The only positive thing President Obama has going for him with swing voters is that they tend to like him personally. I’m not sure why, but assume it’s some combination of his race, the positive initial impression he made, and the tendency of Americans to want to like their president.
Obama’s increasingly vicious campaign against Mitt Romney puts this one and only asset in jeopardy. It risks everything on gaining votes based on dislike of the president’s opponent, and that’s ordinarily a losing strategy for an incumbent.
Ed Rendell understands this. Today he acknowledged that “all these attacks [by Team Obama] may be hurting the president’s brand a little bit.” For this reason, Rendell concluded that “our supporters went a little bit too far with the felony business” — i.e., the suggestion that Mitt Romney committed a felony with respect to his sworn statements about his role with Bain Capital.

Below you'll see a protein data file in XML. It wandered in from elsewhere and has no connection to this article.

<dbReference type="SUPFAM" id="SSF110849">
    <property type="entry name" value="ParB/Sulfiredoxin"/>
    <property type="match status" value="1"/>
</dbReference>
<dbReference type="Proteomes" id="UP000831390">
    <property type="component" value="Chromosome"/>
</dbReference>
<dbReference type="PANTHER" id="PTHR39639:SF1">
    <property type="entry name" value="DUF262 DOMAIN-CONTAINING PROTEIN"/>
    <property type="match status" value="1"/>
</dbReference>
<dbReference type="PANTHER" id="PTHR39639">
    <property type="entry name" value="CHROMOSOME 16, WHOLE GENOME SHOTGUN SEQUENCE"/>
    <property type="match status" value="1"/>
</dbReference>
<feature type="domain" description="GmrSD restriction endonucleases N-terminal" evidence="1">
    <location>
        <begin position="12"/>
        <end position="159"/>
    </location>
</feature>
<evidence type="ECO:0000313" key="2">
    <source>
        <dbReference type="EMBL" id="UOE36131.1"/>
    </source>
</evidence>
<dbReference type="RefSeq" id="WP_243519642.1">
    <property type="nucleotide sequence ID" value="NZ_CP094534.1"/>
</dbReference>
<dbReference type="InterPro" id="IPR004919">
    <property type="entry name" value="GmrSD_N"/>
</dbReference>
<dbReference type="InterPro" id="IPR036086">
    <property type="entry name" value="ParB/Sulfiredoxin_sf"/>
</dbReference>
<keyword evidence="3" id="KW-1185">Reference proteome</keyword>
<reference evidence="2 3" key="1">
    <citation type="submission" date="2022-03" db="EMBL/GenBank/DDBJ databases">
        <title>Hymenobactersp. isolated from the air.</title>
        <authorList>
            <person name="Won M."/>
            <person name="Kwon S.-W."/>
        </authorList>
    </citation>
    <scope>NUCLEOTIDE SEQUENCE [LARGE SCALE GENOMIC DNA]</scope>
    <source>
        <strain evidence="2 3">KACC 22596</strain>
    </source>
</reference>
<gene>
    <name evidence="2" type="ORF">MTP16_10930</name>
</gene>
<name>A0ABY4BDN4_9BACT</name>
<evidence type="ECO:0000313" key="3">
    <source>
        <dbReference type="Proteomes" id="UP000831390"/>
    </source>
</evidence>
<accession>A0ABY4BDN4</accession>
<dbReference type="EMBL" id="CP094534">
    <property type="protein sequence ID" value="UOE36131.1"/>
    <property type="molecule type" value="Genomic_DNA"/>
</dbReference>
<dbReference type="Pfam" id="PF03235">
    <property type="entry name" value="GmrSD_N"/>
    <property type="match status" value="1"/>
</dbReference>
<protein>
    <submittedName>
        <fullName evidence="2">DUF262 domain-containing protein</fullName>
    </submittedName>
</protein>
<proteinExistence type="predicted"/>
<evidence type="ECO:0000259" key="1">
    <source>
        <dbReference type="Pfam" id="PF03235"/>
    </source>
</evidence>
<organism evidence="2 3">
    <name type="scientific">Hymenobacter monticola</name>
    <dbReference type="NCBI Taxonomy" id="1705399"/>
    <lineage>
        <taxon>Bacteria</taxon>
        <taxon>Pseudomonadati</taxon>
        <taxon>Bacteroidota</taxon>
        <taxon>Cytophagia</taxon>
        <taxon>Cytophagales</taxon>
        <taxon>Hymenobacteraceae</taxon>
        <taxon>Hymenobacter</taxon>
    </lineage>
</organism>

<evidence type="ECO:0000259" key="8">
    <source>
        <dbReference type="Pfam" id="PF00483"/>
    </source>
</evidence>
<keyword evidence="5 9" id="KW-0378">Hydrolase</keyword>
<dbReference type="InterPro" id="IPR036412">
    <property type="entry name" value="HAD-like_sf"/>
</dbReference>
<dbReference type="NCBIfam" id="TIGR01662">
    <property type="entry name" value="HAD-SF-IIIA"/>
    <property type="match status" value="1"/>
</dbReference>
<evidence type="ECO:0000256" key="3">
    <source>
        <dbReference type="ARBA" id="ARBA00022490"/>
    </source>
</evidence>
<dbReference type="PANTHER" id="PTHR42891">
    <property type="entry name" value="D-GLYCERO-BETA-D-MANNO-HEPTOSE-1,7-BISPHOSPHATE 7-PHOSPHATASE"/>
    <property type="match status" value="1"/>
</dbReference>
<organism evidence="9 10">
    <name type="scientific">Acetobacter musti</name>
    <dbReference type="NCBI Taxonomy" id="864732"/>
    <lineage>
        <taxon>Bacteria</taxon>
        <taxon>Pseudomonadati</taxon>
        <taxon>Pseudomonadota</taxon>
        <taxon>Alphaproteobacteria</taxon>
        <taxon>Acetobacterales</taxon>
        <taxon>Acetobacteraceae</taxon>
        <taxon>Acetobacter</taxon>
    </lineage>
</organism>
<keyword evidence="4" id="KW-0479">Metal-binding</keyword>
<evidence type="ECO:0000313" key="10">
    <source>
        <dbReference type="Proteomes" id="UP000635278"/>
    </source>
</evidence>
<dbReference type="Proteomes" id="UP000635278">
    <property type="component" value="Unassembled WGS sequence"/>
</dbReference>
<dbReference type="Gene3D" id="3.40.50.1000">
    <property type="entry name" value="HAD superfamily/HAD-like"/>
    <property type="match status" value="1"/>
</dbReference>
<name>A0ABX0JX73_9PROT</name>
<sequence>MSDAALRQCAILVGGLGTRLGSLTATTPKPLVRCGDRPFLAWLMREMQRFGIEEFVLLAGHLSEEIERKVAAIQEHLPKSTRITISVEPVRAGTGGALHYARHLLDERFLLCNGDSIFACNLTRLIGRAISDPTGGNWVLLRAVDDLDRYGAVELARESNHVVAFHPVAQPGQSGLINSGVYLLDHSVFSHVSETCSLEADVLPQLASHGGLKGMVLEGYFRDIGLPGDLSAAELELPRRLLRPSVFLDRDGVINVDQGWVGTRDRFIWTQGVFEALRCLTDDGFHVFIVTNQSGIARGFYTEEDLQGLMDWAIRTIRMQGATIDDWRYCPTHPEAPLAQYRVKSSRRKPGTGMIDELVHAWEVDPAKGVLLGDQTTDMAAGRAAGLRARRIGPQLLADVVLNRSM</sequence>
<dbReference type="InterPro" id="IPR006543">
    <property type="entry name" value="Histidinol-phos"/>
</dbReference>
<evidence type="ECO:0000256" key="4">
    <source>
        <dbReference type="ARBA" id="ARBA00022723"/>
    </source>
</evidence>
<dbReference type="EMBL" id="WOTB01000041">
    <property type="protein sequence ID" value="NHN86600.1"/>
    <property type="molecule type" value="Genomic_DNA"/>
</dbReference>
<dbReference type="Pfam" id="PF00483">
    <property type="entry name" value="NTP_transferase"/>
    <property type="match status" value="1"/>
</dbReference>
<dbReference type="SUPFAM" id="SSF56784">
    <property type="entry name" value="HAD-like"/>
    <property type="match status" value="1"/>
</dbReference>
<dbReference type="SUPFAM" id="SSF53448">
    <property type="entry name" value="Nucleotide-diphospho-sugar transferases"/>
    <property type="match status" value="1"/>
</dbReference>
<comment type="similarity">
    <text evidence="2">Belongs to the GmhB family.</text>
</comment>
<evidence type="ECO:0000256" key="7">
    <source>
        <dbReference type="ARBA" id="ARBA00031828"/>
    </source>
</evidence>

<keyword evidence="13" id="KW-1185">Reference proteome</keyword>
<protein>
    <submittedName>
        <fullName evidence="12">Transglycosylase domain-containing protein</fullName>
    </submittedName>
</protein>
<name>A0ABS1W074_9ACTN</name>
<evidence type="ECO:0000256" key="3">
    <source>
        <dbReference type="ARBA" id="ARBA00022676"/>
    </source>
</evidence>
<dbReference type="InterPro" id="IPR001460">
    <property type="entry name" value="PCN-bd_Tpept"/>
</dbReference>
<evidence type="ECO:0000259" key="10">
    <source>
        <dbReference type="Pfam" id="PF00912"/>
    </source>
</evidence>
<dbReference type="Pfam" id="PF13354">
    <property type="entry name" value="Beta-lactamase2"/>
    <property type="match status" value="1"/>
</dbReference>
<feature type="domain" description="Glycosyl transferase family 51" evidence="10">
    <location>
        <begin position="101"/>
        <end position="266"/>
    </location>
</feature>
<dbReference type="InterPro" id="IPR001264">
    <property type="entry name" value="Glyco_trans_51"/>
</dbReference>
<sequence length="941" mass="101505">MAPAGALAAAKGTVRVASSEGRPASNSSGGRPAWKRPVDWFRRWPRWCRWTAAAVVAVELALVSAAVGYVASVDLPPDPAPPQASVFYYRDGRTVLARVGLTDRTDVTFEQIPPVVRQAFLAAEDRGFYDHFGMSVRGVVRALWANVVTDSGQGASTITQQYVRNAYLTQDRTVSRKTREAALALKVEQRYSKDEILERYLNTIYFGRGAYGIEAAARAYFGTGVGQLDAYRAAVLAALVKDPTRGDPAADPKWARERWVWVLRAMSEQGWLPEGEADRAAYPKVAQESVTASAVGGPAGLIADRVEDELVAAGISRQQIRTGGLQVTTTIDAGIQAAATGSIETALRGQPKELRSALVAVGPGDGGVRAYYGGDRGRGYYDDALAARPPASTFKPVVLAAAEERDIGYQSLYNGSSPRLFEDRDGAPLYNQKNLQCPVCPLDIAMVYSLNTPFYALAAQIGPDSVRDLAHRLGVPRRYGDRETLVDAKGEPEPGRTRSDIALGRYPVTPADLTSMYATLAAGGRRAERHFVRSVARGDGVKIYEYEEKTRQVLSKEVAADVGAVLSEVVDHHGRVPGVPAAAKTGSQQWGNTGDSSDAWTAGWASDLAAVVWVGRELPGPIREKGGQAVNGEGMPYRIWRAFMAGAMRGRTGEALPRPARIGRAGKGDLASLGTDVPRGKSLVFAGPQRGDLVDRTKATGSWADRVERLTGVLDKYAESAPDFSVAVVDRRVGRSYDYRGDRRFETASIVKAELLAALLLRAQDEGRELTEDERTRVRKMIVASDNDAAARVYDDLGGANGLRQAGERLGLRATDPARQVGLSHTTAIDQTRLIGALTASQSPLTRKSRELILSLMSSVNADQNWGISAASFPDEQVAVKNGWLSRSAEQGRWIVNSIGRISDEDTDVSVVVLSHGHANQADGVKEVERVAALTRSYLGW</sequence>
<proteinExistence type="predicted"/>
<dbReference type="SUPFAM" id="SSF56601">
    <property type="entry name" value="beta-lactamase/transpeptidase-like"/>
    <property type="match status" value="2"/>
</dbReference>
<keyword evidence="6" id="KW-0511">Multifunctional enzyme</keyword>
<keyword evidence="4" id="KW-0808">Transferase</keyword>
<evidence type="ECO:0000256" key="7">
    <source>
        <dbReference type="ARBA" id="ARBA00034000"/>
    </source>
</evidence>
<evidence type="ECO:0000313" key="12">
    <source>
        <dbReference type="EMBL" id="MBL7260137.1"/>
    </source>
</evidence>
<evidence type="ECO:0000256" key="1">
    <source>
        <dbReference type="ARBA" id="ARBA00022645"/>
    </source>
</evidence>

I doubt that the Obama camp would risk hurting the Obama “brand” in this fashion if it didn’t believe he is in big trouble. He is, and over-the-top attacks on the other guy are likely to dig the hole deeper. After all, Obama’s “brand,” not his policies or accomplishments, is what might win him reelection.
UPDATE: Nate Silver has an analysis of Obama’s “favorability” rating vs. his “job approval” rating that I think tends to confirm what I’ve written above.